What is Physiotherapy?

What is physiotherapy? Physiotherapy is another name for physical therapy and includes the guidance of professional therapists who are trained to help patients recover from sports and musculoskeletal injuries, as well as neurological disorders. These professional therapists are trained to help patients heal their bodies from injuries, regenerate strength in muscles that have atrophied, and to re-activate the body following surgeries. The patients receiving treatments from a physical therapist may take an active or passive role in their treatments, depending on the types of injuries they are recovering from and what phase of recovery they are at in their program. Other health professionals who may be involved in physiotherapy programs include occupational therapists, physiatrists, and physical therapy assistants.

Treatments provided by physical therapists: PTs may provide both active and passive treatments to patients to help the patients to develop enough strength and flexibility that they will need to get back to a healthy level of functioning. Passive treatments involve the patients sitting or laying down while the therapist applies treatments to them. These types of passive treatments include Ultrasound, Iontophoresis (aka electromotive drug administration - EMDA), TENS Units, and Heat/ice backs. These treatments are designed to reduce inflammation around the injured tissues, increase blood circulation, and to reduce tension around the superficial and deep muscle groups. Other passive treatments that may be provided by the physical therapist include stretching. For these stretching exercises, the patient may lay passively, while the therapist manipulated the patient's body to stretch the muscles that are tight.



Passive physical therapy - The ultimate goal of the physiotherapy program is to get patients to a level where they are regularly exercising and maintaining muscle strength. But before this can happen, the therapist may have to provide treatments that heal the body enough - to the point that they can do their stretching and exercise routines without being in too much pain and discomfort. Examples of passive physical therapy treatments include ice massage and electrotherapy.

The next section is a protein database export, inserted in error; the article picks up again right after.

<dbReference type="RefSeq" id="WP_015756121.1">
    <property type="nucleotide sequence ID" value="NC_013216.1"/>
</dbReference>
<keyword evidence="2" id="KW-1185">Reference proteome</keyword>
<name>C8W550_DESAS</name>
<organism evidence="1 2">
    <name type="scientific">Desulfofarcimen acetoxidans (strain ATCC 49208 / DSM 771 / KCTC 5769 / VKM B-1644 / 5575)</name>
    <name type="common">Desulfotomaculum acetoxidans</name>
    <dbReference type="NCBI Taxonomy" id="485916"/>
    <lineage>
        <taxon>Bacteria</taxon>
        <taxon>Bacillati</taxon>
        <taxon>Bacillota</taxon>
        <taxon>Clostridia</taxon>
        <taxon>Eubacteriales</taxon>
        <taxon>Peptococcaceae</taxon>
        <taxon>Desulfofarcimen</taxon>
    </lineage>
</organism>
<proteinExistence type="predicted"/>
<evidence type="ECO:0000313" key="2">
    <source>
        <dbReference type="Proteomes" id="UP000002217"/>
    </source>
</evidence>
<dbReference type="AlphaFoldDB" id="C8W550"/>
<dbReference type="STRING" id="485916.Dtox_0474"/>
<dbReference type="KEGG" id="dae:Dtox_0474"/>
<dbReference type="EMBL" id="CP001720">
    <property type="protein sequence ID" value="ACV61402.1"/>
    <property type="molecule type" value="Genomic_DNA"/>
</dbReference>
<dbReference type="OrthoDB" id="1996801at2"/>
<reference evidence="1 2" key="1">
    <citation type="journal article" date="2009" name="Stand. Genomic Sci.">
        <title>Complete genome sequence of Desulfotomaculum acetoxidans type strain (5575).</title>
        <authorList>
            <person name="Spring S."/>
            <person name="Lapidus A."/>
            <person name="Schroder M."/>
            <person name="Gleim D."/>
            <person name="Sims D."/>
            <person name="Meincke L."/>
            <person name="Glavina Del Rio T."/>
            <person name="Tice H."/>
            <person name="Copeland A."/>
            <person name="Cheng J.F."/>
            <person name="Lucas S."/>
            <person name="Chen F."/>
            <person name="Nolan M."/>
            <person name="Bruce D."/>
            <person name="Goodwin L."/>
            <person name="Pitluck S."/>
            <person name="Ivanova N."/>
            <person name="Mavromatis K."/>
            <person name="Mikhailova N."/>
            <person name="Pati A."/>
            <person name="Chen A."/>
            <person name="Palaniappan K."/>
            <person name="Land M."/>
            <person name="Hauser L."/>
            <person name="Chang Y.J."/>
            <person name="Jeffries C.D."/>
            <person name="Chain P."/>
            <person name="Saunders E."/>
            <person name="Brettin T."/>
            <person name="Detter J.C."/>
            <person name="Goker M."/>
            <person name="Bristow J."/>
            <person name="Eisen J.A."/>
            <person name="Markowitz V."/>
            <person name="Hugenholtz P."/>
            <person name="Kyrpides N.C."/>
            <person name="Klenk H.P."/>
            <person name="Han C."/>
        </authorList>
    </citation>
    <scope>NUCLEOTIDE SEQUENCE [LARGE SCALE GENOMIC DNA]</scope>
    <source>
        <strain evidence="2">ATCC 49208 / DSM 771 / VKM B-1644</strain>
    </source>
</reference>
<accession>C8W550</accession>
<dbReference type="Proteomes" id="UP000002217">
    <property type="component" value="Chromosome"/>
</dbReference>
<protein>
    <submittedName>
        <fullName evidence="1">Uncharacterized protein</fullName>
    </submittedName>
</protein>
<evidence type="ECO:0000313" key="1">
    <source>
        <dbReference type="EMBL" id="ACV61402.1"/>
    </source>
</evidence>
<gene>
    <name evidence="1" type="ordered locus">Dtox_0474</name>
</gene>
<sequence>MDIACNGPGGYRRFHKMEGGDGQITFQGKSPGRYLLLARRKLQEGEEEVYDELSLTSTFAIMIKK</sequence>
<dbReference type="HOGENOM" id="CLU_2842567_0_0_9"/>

Active Physical Therapy - Stretching and Strengthening Back Pain Exercises: To many people, including myself, it seems strange for doctors and physical therapists to create therapy programs that focus on muscle strengthening when the problems in their backs are related to problems with their discs and spinal nerves. But there are a couple of things to consider. Back surgeries associated have a relatively low probability of success, and they have a lot of potential complications. In many cases, the best thing we can do is to make out backs and bodies stronger and more flexible to stabilize our spines. As our spines become more stable, our symptoms of back pain may go away even when the underlying disc or joint conditions remain.

Active physical therapy (exercise) is often necessary to rehabilitate the spine. A patient's physiotherapy program will include the following three components:
  1. Stretching
  2. Strengthening
  3. Low-impact aerobic conditioning. Some of the safest and most effective low-impact aerobic conditioning exercises include Walking, Swimming, Tai Chi, and Yoga. All of these low impact exercises are available either right outside your driveway or at a local gym.
Let's take a look at each of these three therapy program components and what you may expect from your physical therapist:
  • Stretching for back pain exercises: Many patients with lower back pain or sciatica have tightness in their lower back, buttocks, hip, and upper leg muscles. The hamstrings are often tight in people with lower back pain and should be stretched twice daily. These stretches won't take up much of your time, though patients should take their time while doing them. Other muscles that are often tight in lower back pain patients include the piriformis muscle.
  • Strengthening for back pain exercises: If you make your core muscles and back muscles stronger, you will be more likely to recover from your symptoms faster, and more likely to go longer periods of time between outbreaks of acute back pain. Physical therapists will teach patients several types of dynamic lumbar stabilization exercises so that they may do them at the therapy clinic and at home. These exercises will take up 15-20 minutes of your time every day.
  • Low-impact aerobic conditioning: Low-impact aerobics such as swimming, bicycling, and walking, should be done regularly. Patients should do between 30-40 minutes of these exercises every other day.